- On Friday, Eliot Horowitz, CTO and co-founder of MongoDB, announced that it would withdraw its software license called Server Side Public License (SSPL) from the approval process of the Open Source Initiative, an organization that approves licenses as open source.
- MongoDB introduced SSPL back in October in response to foreign cloud providers like Alibaba, Tencent, Yandex and Baidu taking the company’s software and selling it from their clouds.
- Many members in the open source community disagreed with the license, but MongoDB says it still plans to use SSPL for its software and possibly draft an alternative license in the future.
After a months-long fight to get a stamp of approval from the Open Source Initiative, MongoDB is withdrawing from the process of having its controversial new software license approved to be called open source.
Back in October, the database company introduced a new, more restrictive software license called the Server Side Public License (SSPL). At the time, it said this license was a measure to protect its business from foreign cloud providers like Alibaba, Tencent, Yandex and Baidu, which have taken MongoDB’s free, open source software and turned it into a paid service for customers.
The license was met with some controversy, with some claiming that it violated a core pillar of open source — that open source software should be available for anybody to use, any way they want, without restrictions, including making a profit.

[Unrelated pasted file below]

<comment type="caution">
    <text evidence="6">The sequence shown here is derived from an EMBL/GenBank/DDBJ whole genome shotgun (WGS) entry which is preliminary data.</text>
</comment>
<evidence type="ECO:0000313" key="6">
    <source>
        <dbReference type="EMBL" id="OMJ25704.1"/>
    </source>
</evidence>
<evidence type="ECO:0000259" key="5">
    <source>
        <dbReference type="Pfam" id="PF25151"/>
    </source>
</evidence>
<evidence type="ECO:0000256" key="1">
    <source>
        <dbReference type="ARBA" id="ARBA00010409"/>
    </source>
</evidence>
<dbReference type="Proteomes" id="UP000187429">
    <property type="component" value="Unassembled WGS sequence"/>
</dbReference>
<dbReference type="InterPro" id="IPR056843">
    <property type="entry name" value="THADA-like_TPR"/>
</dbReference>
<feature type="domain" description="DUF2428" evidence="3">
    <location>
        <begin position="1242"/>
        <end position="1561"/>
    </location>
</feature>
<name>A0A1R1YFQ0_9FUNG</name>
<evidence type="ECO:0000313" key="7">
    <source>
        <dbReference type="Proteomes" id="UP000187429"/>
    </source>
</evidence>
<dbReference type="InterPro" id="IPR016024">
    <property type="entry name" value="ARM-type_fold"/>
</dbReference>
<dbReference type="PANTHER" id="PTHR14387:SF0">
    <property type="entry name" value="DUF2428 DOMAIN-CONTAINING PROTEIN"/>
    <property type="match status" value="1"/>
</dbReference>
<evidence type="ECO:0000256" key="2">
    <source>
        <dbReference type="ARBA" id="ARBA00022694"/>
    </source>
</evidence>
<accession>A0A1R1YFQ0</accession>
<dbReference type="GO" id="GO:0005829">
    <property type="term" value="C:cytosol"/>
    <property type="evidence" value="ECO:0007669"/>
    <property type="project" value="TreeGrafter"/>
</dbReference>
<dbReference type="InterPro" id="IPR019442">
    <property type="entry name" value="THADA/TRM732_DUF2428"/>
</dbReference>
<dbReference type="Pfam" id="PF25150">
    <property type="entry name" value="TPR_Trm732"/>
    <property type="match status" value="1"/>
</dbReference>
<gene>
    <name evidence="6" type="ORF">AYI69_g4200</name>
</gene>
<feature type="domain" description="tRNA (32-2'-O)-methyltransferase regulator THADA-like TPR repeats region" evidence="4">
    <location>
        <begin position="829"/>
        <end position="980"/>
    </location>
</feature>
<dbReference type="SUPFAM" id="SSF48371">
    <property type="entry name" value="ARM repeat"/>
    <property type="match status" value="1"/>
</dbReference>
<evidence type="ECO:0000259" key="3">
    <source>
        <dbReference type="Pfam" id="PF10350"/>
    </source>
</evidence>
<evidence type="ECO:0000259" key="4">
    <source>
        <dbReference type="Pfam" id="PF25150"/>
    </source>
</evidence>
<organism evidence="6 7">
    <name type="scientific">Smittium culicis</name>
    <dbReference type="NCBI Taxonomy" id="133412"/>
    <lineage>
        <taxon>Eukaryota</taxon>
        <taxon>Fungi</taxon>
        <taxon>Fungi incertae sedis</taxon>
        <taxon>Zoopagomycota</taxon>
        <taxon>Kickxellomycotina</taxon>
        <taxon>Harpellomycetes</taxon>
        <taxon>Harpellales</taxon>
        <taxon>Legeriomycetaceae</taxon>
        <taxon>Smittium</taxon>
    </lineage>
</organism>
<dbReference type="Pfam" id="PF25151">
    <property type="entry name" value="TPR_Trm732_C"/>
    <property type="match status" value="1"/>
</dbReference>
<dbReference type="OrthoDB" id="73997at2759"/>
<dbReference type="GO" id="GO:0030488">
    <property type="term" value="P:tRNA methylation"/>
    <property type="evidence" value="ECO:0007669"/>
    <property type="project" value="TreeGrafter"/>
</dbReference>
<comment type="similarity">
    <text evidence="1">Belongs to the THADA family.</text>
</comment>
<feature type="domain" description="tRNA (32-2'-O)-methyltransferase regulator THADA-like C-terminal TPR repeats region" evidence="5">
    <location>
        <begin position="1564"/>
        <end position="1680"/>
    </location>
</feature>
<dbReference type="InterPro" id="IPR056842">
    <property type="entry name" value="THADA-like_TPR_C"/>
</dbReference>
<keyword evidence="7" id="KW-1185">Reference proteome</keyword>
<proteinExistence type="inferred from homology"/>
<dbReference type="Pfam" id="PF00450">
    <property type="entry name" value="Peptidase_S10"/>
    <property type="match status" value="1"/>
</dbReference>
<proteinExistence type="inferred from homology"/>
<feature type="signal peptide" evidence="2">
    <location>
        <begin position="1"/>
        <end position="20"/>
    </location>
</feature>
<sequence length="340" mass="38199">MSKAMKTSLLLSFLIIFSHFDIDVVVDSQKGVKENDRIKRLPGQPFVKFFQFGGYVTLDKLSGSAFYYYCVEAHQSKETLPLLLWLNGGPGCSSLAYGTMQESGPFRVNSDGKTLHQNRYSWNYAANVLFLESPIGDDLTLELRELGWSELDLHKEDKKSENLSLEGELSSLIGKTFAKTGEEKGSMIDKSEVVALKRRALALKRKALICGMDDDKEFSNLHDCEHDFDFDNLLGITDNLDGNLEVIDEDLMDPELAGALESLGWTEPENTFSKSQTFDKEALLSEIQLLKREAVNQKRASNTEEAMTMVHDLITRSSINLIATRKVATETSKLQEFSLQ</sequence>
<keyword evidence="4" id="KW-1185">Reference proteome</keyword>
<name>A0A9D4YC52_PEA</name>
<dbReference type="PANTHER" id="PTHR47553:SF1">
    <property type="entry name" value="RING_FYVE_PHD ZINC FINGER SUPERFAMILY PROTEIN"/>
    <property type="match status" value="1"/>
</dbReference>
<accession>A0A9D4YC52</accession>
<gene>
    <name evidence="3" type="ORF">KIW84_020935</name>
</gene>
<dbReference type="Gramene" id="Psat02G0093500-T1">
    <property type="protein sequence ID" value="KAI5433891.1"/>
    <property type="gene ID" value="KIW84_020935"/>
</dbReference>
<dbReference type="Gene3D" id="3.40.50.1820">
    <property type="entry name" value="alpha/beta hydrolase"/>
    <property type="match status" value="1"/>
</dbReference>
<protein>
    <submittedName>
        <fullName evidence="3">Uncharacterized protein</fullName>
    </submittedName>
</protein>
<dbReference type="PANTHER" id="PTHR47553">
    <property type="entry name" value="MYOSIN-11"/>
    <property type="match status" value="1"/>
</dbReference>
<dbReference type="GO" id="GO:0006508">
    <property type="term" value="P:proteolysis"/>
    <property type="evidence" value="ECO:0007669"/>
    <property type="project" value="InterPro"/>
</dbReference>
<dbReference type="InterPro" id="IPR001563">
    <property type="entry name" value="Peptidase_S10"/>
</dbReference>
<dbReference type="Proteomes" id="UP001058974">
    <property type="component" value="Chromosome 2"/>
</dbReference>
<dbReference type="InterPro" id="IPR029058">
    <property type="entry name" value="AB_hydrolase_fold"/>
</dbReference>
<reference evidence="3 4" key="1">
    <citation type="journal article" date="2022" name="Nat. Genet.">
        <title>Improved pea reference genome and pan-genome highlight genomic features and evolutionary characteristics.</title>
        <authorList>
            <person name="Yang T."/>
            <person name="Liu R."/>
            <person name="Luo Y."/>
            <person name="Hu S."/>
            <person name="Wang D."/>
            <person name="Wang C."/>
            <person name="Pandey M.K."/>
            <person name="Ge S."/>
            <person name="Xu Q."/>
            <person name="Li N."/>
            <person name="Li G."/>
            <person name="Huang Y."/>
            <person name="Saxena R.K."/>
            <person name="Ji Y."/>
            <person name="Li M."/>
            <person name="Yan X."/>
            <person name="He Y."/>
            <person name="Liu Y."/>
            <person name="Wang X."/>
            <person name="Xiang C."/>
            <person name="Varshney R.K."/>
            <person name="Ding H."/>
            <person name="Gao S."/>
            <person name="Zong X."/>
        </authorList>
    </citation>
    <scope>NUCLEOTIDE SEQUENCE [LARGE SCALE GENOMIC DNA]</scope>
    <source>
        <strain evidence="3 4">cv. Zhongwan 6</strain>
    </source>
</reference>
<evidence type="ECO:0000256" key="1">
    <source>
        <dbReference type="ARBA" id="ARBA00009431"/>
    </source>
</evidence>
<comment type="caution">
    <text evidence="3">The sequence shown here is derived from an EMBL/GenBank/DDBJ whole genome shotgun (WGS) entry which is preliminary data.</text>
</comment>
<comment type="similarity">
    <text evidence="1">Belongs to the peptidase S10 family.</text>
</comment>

However, MongoDB has submitted several versions of the SSPL to the Open Source Initiative (OSI), the organization that officially decides what does and doesn’t qualify as open source. Indeed, MongoDB has maintained that the SSPL is still an open source license.
On Friday, however, MongoDB CTO and cofounder Eliot Horowitz officially withdrew the SSPL from the OSI’s consideration process before the group had reached a final decision. He said that while he believes the license still does qualify as open source, it was clear that it wasn’t going to make it through the process.
“We continue to believe that the SSPL complies with the Open Source Definition and the four essential software freedoms,” Horowitz wrote. “However, based on its reception by the members of this list and the greater open source community, the community consensus required to support OSI approval does not currently appear to exist regarding the copyleft provision of SSPL. Thus, in order to be respectful of the time and efforts of the OSI board and this list’s members, we are hereby withdrawing the SSPL from OSI consideration.”
The future of open source licensing
Horowitz wrote that whatever happens with the SSPL, he’s still heard concerns that there needs to be some change in the open source software industry to address the trend of cloud providers selling open source software — software that was created by other, smaller companies. In a statement to Business Insider, Horowitz refers to this practice as “strip mining.”